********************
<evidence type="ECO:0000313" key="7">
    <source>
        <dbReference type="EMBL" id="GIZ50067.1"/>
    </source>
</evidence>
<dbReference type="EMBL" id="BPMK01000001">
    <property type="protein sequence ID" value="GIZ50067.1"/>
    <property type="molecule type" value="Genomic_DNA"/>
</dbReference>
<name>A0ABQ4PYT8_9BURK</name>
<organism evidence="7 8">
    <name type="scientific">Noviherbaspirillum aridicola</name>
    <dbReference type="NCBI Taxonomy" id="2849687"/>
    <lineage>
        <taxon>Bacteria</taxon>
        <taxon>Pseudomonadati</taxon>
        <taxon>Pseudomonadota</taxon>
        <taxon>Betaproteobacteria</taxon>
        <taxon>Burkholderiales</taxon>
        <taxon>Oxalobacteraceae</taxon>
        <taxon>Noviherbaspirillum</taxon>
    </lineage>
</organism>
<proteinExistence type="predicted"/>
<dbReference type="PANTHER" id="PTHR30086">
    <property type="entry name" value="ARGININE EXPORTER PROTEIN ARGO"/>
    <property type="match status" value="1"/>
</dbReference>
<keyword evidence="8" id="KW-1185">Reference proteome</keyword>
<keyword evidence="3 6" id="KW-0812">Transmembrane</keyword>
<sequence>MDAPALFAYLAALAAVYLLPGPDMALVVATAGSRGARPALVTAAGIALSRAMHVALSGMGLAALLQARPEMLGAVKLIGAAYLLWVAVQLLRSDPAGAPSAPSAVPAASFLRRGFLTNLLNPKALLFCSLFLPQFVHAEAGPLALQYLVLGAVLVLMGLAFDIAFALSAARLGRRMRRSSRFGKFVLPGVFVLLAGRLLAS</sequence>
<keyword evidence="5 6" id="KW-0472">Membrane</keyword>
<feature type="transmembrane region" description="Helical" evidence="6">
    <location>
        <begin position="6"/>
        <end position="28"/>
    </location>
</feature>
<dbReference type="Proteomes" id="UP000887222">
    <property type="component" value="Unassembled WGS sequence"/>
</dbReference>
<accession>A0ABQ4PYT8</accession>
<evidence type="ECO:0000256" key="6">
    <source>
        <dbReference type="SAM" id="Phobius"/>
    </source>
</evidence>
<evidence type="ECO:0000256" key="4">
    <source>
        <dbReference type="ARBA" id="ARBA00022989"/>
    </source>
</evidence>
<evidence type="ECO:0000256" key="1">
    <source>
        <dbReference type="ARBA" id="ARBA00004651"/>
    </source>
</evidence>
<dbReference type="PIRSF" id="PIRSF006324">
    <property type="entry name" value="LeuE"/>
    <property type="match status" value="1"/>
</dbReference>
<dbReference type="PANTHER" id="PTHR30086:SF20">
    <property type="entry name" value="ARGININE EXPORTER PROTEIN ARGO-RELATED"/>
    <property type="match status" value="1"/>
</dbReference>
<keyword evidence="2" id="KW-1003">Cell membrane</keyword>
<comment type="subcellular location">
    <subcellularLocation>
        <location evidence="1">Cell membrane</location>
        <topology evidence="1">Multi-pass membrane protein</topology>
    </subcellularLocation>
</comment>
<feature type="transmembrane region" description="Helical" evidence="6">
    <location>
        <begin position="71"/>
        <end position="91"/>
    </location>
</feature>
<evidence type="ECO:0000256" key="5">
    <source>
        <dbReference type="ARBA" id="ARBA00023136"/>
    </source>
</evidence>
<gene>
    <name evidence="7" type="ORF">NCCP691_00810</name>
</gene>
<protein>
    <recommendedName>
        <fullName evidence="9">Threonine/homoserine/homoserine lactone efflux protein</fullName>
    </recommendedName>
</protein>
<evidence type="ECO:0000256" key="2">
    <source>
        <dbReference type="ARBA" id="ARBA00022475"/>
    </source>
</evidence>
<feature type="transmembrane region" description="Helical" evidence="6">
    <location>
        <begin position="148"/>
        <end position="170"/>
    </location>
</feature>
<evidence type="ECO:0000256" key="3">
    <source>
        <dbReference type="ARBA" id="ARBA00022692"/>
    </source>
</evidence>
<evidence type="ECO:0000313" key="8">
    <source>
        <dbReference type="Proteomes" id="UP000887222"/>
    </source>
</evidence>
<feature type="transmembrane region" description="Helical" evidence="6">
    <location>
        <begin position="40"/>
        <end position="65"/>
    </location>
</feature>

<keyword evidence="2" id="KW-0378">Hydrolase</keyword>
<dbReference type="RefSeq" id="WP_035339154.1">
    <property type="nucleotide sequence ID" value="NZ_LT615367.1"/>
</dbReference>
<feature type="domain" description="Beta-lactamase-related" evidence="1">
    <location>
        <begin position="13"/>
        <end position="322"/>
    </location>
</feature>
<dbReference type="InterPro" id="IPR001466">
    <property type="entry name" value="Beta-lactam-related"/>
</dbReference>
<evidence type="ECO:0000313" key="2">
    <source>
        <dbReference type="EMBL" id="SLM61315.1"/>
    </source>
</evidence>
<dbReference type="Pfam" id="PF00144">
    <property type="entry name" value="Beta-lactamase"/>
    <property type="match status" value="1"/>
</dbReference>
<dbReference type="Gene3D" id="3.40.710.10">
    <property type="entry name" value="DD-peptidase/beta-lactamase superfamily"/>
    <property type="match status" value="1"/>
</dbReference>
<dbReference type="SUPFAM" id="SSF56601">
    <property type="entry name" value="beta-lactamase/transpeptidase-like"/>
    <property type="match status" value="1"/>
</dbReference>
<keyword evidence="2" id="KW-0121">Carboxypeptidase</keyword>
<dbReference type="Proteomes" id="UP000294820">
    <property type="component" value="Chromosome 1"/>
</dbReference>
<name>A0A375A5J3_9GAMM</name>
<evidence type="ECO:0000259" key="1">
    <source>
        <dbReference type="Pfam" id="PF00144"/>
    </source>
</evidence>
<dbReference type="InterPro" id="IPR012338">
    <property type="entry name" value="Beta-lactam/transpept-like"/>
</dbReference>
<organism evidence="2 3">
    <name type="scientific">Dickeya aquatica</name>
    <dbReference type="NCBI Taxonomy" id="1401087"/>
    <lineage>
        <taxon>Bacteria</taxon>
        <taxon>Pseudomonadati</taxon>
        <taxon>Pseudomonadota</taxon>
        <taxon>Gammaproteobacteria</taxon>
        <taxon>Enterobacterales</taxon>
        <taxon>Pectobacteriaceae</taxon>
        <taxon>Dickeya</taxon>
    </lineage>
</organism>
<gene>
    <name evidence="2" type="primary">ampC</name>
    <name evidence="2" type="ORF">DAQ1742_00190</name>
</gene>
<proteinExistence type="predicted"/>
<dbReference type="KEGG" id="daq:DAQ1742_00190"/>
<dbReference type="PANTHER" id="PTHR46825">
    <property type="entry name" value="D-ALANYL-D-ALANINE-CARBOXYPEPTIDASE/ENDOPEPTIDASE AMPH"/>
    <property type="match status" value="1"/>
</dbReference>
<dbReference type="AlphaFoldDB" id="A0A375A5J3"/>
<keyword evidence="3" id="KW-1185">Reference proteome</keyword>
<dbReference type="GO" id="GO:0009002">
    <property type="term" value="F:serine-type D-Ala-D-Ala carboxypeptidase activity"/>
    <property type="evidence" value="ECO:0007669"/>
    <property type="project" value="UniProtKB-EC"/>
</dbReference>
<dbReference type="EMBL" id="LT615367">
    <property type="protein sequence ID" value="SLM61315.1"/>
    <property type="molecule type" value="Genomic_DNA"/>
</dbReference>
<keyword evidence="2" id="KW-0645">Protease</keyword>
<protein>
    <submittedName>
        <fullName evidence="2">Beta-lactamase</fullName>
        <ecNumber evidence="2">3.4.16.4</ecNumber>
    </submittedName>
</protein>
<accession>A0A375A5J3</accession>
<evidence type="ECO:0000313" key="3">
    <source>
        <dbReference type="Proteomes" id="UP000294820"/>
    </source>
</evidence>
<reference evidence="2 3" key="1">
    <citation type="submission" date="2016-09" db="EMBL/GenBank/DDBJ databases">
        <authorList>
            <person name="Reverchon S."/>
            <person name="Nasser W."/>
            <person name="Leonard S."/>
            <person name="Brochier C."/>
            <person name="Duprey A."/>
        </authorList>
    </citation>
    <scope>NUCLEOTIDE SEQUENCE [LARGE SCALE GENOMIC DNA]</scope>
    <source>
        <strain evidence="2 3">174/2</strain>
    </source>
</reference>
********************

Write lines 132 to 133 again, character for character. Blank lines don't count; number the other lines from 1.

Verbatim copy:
<evidence type="ECO:0000313" key="2">
    <source>